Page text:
Though it doesn’t seem like it amid the hail of attacks, counterattacks and fuzzy closing ads featuring candidate families, there’s a lot more to the midterm elections than politics. This is a battle about the role of the government, the U.S. place in the world and the best way forward. Hanging in the balance are how we proceed on jobs, energy and education, a bulging deficit, the new health law, Social Security, a nuclear arms treaty and much more.The most likely election result is a Republican-controlled House, and a narrowly Democratic Senate with comfortably more than the 40 Republicans needed to mount a filibuster. Even if Democrats manage to hold the House, they will have a greatly reduced majority. Some of the incoming GOP lawmakers will be Tea Party victors whose battle cry was no compromise, no surrender. Senate Minority Leader Mitch McConnell has said his top goal is to make President Barack Obama a one-term president.
McConnell told National Journal this month that “it’s not inappropriate for us to do business” with Obama from time to time. His conditions, laid out over the past few months, include Obama doing “a Clintonian back flip,” becoming a “born-again moderate,” and accepting “center-right” positions. If Obama wants to pursue international trade agreements and build nuclear power plants, he says, Republicans will be on board.
Beyond that, McConnell and his party have made clear they want to reverse or undermine major Democratic achievements of the last two years, stop all future Democratic initiatives, and put their own very different ideas into practice. Their backbones will be stiffened by a cadre of Tea Party activists and potential primary challengers looking over their shoulders.
So what does that mean for the country? Here are the top 10 issues at stake, and their prospects:
1. Taxes. The first test of the new post-election order will be Bush-era tax cuts that are expiring at the end of the year. Congress is planning to deal with tax rates in a lame-duck session in November. Both parties want to extend the lower rates for household income under $250,000 (under $200,000 for single filers). Republicans want to extend the lower rates for income above those levels as well, a step the nonpartisan Congressional Budget Office estimates would increase the federal deficit by $700 billion over 10 years.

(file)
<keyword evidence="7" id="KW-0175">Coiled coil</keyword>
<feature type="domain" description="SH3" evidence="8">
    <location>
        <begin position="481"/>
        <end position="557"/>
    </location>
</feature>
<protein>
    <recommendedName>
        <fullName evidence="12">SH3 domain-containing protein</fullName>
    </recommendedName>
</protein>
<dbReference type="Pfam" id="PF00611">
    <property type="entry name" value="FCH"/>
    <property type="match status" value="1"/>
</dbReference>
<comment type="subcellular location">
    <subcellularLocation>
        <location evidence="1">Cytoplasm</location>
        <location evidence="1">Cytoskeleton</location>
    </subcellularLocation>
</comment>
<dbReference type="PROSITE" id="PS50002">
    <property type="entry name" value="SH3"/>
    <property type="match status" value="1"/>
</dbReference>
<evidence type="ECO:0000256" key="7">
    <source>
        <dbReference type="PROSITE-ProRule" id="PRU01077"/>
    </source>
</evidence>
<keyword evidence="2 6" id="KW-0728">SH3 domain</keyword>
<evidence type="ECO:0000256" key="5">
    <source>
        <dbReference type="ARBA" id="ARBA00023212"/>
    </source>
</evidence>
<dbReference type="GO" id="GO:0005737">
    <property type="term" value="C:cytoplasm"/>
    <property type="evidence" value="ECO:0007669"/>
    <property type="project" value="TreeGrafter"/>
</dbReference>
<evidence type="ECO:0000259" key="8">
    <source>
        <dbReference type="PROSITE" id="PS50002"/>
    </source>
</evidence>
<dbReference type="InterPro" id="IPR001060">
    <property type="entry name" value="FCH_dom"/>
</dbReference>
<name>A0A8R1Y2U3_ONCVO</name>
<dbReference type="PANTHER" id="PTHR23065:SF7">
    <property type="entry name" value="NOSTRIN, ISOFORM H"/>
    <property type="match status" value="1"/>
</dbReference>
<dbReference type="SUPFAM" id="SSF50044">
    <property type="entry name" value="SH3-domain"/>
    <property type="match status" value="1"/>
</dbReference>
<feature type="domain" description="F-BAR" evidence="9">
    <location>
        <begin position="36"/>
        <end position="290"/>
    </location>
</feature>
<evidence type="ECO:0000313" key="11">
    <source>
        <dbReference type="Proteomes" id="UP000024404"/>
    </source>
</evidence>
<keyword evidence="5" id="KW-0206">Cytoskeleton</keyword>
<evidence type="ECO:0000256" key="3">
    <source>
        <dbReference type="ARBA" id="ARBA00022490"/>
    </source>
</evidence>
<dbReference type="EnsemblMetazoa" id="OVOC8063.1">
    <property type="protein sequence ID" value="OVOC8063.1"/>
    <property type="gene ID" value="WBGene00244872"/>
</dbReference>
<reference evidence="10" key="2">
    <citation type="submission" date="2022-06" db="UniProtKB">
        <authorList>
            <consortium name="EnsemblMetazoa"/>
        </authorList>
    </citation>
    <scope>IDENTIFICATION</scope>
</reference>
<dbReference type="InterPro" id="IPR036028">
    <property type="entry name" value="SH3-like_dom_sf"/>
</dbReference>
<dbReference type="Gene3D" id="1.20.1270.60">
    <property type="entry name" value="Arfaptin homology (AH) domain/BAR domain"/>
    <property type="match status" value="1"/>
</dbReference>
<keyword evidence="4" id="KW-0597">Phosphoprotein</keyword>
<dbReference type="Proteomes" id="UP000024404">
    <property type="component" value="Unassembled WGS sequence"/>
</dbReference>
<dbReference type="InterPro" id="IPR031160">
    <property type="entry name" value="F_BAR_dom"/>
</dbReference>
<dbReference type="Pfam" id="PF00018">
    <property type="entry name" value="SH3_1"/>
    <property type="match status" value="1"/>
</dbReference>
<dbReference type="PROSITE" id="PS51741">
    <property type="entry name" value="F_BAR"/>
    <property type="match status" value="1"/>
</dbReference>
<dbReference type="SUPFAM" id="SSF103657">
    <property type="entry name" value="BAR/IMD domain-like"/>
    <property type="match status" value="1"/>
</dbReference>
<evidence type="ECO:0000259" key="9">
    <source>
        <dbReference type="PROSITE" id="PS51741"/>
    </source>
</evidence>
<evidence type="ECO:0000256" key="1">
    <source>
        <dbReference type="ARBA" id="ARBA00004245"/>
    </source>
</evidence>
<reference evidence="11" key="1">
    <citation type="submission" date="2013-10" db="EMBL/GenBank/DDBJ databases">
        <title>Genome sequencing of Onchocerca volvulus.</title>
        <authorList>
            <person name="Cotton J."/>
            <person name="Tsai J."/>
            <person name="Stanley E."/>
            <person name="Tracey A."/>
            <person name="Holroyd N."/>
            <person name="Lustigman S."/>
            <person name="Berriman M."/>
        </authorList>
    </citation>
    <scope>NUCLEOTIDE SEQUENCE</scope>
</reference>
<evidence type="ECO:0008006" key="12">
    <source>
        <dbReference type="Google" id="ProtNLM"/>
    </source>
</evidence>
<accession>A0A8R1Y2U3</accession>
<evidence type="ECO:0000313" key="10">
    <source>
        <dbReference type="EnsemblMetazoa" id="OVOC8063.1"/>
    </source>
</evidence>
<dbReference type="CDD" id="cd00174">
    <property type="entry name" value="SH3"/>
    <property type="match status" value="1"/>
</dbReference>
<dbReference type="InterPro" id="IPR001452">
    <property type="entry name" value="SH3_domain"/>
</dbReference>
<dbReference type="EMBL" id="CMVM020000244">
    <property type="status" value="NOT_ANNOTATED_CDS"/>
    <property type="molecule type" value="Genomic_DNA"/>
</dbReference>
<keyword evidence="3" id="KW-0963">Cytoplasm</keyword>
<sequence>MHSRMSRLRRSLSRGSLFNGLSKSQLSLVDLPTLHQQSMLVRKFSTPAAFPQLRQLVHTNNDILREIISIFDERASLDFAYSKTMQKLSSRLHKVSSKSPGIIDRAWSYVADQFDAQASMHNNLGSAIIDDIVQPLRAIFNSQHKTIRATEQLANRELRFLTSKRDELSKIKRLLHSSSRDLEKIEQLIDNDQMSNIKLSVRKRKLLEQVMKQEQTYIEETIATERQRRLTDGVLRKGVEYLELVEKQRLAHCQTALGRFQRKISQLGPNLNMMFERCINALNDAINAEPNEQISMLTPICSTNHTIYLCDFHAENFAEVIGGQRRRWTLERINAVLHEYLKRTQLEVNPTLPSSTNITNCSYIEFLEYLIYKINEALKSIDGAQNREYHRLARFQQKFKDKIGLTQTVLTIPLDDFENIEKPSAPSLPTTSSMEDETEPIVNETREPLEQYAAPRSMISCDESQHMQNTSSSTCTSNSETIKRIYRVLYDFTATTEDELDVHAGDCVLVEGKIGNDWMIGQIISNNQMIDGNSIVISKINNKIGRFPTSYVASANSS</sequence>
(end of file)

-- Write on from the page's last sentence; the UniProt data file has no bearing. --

Democrats will still control both chambers in the lame-duck session. But if they fare badly on Tuesday, they are unlikely to insist on letting the lower rates for the wealthy expire. A possible compromise would be a two-year extension.
2. The deficit. Another skirmish is bound to erupt on or around Dec. 1, when recommendations are due from the president’s bipartisan deficit reduction commission. Obama has said deficit reduction will be a priority in 2011. Republicans have campaigned on pledges to dramatically cut spending, but haven’t offered many details. The only specific plan out there – proposals by Rep. Paul Ryan of Wisconsin to privatize Social Security, turn Medicare into a voucher system and the like – is anathema to Democrats. Obama recently declared the idea of privatizing Social Security a “non-starter.”
For their part, Republicans have shown no sign they would accept a mix of tax increases and spending cuts, as Democrats demand. And politically, would they want to give Obama bragging rights as a fiscal conservative in his 2012 re-election race? Small steps seem the most likely upshot.
3. Social Security. There is some chance of a bipartisan compromise on Social Security. The commission could suggest such options as reducing benefits for affluent retirees and gradually raising the retirement age, possibly with accommodations for people in physically demanding jobs. Any proposal that wins support from 14 of the 18 commission members will come up for a vote in Congress.
4. Jobs. Obama has proposed a $50 billion investment in roads, rail and runways as a way to create jobs and lay the groundwork for future economic growth. He also wants to make a research and development tax credit permanent, let companies immediately deduct the cost of capital investments, and provide spurs for investment in such innovative sectors as clean energy. Even some Democrats deserted Obama on the infrastructure proposal, given the nation’s anti-spending mood. Republicans generally support the R&D and capital investment proposals but blocked them before the election. There’s a chance they’ll come back on board when it’s over.
5. Health care. Expect fireworks early and often as Republicans make good on their oft-repeated pledge to try to repeal the new health law. Given Obama’s veto pen and the likelihood of a Democratic Senate, some of them acknowledge they won’t get far. They may also find those pledges less popular than they seemed on the campaign trail.
Health law provisions are being phased in over time, and many are appealing – patient protections, free preventive tests and care, and so forth. One outgoing Republican senator — deficit hawk Judd Gregg of New Hampshire — has said the law’s $500 billion in Medicare savings and cuts over 10 years “actually made some sense” and should not be repealed.
In addition, public attitudes are not clear-cut. An October poll of 1,073 registered voters by the Kaiser Family Foundation found that 55 percent either had a favorable view of the new law or did not but thought it should be given a chance to work. A recent New York Times-CBS News poll found 45 percent in favor of keeping the law and 41 percent who wanted it gone.